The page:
When most people think of a needle nosed custom Pete, this ain't gonna come to mind. This goes beyond any kind of pulling a load.
This is Jay Leno's 1960 chopped Peterbilt with a 852ci two-stroke Detroit Diesel twin-supercharged V12 mated to an Allison 4-speed automatic transmission from a Greyhound bus. The engine produces 500 horsepower and nearly 1000 lb-ft torque with a red line of just 2,800 rpm. Built by the Blastolene Brothers.
"Just 2800 rpm." One of the hotrod tricks for the old mechanical four stroke motors like the Cummins 855 block or the Cats was to mess with (replace or just stretch the crap out of it) the throttle return spring and shim it up so that the cutoff of 2100 rpms could be exceeded. You really didn't want to make it a habit, or a ventilated block was a distinct possibility. Part of the idea was that the fuel "curve" would be fattened so that lower rpms could get more juice. Of course, other mods were necessary to get the fuel to flow. More diesel, more power. At any rate, 2,800 isn't really radical at all.
Plus, this is a Detroit two stroker. It will not run without a blower. Yeah, it sounds cool to clearly have a couple of superchargers mounted, but they are pretty much standard Roots style blowers that have been on Detroits since day one. The drag racers, in their search for more power, had in these blowers the ready ability to force more air into a four stroke gasoline motor with instant throttle response, as opposed to a turbo. In fact, this engine is from the V71 family - twelve cylinders of 71cu in makes 852 cubes total. Probably the most iconic Detroit is the 8v71 - called the 318 because that was the horsepower rating. There was also a 6v71 and this twelve cylinder isn't much more than a couple of them mated. The 6 and 8vs were put into all kinds of equipment, but what the public encountered was mostly buses and trucks. The sound of an old bus roaring away - Detroit power.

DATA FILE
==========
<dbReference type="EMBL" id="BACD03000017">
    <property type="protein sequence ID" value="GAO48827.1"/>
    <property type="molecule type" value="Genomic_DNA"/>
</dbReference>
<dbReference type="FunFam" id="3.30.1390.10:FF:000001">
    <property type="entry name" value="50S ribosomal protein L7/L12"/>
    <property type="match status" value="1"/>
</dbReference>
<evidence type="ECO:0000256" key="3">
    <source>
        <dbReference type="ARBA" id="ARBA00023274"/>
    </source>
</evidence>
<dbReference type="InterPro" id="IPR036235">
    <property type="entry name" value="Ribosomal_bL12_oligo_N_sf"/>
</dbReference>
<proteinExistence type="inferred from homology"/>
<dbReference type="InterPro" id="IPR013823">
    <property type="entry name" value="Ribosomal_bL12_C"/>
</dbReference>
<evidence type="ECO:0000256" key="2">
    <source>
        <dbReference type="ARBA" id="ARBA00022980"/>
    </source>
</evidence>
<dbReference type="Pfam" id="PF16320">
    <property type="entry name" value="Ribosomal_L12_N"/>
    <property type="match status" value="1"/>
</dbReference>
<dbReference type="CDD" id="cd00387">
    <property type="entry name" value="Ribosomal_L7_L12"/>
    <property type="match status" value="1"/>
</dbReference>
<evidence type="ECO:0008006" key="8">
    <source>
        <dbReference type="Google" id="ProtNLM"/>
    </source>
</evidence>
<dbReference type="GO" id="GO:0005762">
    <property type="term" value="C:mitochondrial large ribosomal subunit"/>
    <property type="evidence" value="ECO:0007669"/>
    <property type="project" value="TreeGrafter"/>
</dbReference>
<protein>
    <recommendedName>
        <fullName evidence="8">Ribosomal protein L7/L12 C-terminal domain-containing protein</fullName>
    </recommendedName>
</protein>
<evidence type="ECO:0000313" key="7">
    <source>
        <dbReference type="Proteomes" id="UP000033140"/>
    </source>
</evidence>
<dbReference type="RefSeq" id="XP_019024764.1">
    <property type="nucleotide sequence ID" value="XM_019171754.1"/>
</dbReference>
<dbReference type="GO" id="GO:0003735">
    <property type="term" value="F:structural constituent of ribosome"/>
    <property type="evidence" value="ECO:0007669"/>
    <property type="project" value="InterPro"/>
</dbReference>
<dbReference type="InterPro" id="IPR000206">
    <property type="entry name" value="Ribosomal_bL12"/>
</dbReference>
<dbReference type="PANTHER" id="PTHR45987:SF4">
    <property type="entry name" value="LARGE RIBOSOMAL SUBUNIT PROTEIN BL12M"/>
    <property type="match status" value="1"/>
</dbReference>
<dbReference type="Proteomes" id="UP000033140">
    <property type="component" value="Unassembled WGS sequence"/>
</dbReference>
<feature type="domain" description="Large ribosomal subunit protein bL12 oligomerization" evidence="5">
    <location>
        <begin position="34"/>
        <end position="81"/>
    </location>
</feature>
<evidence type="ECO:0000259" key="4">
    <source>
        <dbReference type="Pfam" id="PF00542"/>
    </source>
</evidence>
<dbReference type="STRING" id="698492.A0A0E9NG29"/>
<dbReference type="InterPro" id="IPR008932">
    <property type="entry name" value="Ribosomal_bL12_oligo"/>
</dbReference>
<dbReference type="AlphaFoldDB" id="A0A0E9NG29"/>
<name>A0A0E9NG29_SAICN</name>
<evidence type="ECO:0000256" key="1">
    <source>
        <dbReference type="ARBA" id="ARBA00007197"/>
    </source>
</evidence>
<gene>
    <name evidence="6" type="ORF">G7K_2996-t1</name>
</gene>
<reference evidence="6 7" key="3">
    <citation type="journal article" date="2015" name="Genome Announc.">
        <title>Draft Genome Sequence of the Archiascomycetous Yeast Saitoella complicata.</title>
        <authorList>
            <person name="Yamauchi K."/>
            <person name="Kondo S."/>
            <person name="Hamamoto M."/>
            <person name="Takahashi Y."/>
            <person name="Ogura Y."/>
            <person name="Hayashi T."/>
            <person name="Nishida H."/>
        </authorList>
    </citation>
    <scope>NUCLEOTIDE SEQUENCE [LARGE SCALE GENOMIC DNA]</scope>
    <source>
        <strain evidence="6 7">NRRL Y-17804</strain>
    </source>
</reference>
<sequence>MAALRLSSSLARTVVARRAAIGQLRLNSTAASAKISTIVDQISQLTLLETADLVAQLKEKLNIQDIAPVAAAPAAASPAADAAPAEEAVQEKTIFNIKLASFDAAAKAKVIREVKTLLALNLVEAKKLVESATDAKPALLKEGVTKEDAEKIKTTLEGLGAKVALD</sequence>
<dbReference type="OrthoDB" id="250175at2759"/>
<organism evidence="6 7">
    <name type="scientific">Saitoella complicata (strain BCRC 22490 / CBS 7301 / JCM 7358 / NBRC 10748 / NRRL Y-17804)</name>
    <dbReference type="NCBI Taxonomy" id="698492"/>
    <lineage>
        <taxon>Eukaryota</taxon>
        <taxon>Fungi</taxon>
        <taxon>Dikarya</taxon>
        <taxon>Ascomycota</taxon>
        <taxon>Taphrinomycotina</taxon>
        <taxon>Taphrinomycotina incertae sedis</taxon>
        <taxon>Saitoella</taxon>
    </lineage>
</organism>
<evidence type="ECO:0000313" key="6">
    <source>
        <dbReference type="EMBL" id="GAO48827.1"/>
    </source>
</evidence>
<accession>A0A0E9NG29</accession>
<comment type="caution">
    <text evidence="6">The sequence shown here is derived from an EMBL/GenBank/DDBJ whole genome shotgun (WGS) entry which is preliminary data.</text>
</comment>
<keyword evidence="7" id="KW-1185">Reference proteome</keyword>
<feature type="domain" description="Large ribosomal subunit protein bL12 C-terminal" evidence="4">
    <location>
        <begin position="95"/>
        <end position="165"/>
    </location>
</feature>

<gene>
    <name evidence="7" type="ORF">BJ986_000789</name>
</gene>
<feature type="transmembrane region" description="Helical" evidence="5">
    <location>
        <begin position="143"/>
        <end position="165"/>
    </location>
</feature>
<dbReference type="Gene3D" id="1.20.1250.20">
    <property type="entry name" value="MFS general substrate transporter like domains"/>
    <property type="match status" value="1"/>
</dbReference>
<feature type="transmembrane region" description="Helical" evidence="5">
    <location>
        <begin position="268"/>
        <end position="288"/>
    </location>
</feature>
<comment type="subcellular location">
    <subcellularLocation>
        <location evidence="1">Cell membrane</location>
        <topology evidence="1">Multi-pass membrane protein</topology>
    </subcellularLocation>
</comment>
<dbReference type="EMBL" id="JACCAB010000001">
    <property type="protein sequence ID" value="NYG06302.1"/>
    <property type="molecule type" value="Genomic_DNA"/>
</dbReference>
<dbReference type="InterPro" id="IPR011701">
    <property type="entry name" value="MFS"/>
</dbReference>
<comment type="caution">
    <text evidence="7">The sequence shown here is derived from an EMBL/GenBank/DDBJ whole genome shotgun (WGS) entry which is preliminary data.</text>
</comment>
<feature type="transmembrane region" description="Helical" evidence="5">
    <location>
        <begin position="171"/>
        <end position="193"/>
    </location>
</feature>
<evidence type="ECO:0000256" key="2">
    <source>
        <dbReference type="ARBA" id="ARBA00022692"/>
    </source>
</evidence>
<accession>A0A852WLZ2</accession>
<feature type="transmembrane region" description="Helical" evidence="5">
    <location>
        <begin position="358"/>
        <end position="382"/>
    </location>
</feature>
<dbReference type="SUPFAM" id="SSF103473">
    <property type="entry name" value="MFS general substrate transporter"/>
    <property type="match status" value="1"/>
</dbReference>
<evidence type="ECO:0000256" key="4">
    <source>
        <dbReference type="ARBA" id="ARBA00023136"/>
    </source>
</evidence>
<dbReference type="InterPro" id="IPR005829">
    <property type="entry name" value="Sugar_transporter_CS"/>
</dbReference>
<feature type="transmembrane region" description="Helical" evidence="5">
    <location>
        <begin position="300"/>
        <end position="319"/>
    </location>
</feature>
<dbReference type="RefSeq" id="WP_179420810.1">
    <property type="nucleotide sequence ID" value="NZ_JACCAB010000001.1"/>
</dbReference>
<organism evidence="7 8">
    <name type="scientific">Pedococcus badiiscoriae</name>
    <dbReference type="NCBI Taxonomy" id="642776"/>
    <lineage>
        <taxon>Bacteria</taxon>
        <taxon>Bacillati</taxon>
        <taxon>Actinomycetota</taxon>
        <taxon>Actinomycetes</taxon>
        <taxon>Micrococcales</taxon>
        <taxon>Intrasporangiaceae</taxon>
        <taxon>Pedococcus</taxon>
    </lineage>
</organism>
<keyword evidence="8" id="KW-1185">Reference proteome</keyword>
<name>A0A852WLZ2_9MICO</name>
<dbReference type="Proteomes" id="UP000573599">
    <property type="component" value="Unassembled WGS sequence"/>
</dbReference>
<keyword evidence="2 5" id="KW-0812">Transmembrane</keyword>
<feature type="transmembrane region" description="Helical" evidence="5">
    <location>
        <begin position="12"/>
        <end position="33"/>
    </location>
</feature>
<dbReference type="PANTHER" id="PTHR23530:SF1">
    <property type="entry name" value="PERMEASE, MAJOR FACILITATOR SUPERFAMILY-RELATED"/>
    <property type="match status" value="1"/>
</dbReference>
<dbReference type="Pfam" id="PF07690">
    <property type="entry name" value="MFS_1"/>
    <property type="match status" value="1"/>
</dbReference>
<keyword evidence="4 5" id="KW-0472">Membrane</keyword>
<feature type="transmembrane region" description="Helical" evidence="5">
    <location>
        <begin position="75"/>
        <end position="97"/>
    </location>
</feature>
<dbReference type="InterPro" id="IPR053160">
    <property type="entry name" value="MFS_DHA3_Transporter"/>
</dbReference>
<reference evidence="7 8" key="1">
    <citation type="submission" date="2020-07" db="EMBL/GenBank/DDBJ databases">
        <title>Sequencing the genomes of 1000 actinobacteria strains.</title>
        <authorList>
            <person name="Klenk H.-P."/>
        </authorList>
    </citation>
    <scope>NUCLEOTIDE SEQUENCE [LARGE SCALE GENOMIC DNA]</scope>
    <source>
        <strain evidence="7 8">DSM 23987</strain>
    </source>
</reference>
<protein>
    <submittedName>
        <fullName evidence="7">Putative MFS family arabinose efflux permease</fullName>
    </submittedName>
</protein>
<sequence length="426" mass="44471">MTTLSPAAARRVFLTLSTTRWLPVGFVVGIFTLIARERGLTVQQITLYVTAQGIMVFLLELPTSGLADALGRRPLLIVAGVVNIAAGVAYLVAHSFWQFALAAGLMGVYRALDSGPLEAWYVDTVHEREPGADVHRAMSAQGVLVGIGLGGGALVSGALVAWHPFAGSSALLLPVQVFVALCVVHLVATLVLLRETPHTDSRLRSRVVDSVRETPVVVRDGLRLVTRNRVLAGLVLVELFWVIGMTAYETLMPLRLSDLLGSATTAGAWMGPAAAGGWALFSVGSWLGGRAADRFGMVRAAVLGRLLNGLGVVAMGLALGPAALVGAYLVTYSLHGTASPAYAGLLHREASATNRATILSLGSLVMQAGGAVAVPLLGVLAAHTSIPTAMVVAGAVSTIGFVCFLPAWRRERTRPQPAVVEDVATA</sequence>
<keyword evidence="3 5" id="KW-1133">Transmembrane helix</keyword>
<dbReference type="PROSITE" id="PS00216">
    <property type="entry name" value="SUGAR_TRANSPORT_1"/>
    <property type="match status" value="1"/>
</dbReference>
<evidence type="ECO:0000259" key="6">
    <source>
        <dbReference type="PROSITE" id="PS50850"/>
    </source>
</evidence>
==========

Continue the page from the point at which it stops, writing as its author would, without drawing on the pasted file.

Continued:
Even though these Detroits were blown, they really only compared to their naturally aspirated competitors. And, the way to increase the power was to throw a turbo on, just like the straight breathing four strokes. The 350 Detroit was an 8v71 with a turbo. I drove a "Silver 92" - which was one of the last two strokers. Detroits were always painted an odd green color, but the "new" ones were all silver. The example in the Ford cabover I drove for several years was an 8v92 rated at 475hp, and like all Detroits, the torque curve was all above 1500 rpms. Part of the old trucker lore was to properly drive a Detroit powered truck, before climbing behind the wheel, one must place one's hand in the door jamb and slam the whee out of the door. That would put you in the proper frame of mind to wind the crap out of it and try to abuse the motor. If you took it easy on them, they had no power. They always had to be" on the boil." Contrast the Cats, which were all about low end torque and lugging.
And five hundred horses from that old V12 ain't bad, but contrast to my current Acert Cat at 550hp, and I hardly ever go over 1700rpms. So, five hundred horses in something that light is nothing to sneeze at, but this is obviously set up as a cruiser. It's been tweaked, and I'd bet all the internals have been lovingly picked for their performance characteristics and then polished and balanced, plus the fuel pump tweaked.
If ol' Jay got tired of this puppy and decided to give it to me, I'd not turn it down. However, I'd bet most SBC powered Deuce coupes or similar would suck it's doors just because they're so much lighter and wind up so far more quickly. As a "Just Because We Can" exercise, it's full of win.
H/T Nunkle Kim